One of the biggest points of contention between direct hire agencies and employers is candidate ownership.
When average recruitment agency fees are over $22,000, the stakes are high. Contingent agencies only get paid when they make a successful placement, and they want to be sure they’re getting what they’ve rightfully earned. For employers, agency fees are their biggest recruitment spend and they want to be sure they’re not overspending.
That’s why it’s so important to negotiate candidate ownership terms in your recruitment agency contract. When it comes to candidate ownership, and whether or not a fee is due, it’s not always black and white.
The grey areas in candidate ownership
For instance, who owns the candidate when an agency submits someone who has been in your ATS for a year – even if you have never contacted that candidate?
What if your agency submits a candidate that interviews but doesn’t get the job, and then that candidate applies and is hired for a different position 4 months later? In both of these cases, you may hesitate to pay a fee when the agency wasn’t solely responsible for the introduction – but you probably wouldn’t have discovered the candidate if not for their submission.
Now, let’s take a different view. What if an agency submits a candidate who is completely unqualified for the job at hand, but an employee refers them for position 6 months later – and they’re hired. While the agency was the original source of the candidate, you didn’t find the correct position for the candidate until an employee referred them.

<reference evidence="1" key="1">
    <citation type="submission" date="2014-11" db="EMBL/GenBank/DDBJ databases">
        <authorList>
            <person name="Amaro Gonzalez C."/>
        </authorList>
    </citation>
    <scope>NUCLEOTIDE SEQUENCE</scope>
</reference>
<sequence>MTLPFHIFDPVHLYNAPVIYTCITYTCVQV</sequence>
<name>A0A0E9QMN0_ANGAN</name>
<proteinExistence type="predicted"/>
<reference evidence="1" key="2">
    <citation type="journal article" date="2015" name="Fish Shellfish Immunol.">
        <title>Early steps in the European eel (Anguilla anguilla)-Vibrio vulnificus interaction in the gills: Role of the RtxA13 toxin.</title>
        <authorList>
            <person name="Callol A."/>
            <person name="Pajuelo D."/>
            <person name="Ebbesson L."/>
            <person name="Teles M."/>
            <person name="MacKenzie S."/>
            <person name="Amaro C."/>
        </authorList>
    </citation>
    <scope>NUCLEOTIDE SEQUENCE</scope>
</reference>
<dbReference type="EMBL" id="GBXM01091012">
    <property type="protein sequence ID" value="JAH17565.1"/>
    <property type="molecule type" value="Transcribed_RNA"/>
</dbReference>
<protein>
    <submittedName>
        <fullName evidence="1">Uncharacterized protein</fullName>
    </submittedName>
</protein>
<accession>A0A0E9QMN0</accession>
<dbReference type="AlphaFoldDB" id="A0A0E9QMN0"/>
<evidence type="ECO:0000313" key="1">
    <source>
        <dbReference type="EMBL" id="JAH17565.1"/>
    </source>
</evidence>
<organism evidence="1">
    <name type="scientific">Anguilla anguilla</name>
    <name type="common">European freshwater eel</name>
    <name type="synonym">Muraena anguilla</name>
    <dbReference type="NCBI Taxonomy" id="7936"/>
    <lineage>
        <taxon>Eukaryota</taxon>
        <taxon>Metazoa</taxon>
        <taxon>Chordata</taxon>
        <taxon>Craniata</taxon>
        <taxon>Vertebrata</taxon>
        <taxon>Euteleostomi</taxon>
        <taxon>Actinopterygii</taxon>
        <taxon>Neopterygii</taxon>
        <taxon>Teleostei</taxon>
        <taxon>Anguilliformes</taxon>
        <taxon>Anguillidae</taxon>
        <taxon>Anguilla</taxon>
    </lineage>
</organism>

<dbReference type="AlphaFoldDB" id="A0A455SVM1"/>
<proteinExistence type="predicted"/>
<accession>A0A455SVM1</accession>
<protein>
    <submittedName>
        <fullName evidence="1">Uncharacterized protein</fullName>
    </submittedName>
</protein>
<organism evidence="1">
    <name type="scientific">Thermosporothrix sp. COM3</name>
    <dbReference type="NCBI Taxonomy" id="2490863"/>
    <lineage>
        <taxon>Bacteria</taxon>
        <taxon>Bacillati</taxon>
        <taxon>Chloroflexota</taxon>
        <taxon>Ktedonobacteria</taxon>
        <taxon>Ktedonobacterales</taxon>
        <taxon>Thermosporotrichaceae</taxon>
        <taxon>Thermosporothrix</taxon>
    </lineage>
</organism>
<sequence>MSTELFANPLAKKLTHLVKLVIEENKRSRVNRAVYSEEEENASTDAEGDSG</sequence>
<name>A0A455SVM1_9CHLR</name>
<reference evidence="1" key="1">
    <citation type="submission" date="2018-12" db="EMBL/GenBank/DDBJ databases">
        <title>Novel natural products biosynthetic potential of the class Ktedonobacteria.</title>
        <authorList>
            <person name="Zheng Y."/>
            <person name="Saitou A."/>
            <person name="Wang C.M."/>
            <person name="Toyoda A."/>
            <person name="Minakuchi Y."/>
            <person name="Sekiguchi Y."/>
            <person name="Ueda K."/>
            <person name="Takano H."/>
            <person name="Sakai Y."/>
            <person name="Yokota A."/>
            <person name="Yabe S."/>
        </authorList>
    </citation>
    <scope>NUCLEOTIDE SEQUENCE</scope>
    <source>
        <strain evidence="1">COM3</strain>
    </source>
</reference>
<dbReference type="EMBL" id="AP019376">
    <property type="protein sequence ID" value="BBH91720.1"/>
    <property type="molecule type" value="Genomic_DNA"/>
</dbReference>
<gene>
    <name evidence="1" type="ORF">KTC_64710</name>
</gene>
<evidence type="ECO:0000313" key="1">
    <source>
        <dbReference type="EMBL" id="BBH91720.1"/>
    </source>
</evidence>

From where the agency is sitting, however, this scenario may look like an attempt to skirt their fee – it wouldn’t be the first time an employer lied about the source of hire to avoid paying.
With so many grey areas and a history of dishonesty and different views, how do you and your agencies agree on candidate ownership?
Our suggestion on candidate ownership
We suggest that you include crystal-clear ownership terms in every direct hire agency contract, and believe that 6 months ownership for both the agency and employer is the new market standard.
If the candidate applied directly to an employer in the preceding six months, the employer should own the candidate.
Agencies should own the candidate they submit for a period of six months from the date of submission. If the employer hires an agency’s candidate for any job within that time period, the employer owes a fee.
In the event that two agencies submit the same candidate, the fee should go to the agency that first submitted the candidate so that employers don’t pay two fees for the same candidate placement.
These terms simplify candidate ownership to make the gray areas a little more black and white. The truth of the matter is that agencies and employers don’t always agree on when a fee is due because hiring is a complex process. With so many moving parts, each side sees the situation a little differently – so it helps to have clear terms to govern each interaction.
Are you burnt out from candidate ownership disputes? How do you solve them?